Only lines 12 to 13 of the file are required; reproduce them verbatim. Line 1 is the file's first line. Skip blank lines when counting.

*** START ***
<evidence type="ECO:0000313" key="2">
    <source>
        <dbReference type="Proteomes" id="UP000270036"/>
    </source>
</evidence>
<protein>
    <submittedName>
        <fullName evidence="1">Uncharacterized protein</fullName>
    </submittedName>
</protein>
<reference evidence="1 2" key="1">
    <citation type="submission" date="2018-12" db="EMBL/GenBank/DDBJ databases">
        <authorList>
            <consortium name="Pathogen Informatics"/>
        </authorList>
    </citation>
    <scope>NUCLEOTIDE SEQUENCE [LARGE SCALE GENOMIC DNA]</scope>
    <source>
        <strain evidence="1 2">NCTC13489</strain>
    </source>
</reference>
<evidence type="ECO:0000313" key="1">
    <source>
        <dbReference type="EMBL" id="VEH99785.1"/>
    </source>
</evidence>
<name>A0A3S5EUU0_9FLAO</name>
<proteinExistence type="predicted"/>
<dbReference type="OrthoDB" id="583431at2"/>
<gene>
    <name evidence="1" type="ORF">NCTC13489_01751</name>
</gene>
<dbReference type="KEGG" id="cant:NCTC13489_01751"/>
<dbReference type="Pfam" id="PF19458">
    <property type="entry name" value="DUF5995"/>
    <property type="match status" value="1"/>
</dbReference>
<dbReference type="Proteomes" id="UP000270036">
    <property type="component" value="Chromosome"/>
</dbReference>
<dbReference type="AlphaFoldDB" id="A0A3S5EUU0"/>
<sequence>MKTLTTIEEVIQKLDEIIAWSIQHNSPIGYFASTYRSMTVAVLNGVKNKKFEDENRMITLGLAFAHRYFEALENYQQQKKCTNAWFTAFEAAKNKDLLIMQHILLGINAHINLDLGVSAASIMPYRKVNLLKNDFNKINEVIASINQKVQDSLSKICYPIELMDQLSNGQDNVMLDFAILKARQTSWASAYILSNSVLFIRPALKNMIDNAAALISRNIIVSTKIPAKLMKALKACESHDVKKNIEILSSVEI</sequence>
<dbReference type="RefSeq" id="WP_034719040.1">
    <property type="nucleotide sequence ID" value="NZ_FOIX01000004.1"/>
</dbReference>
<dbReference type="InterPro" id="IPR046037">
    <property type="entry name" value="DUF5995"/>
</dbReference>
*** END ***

    <citation type="submission" date="2018-12" db="EMBL/GenBank/DDBJ databases">
        <authorList>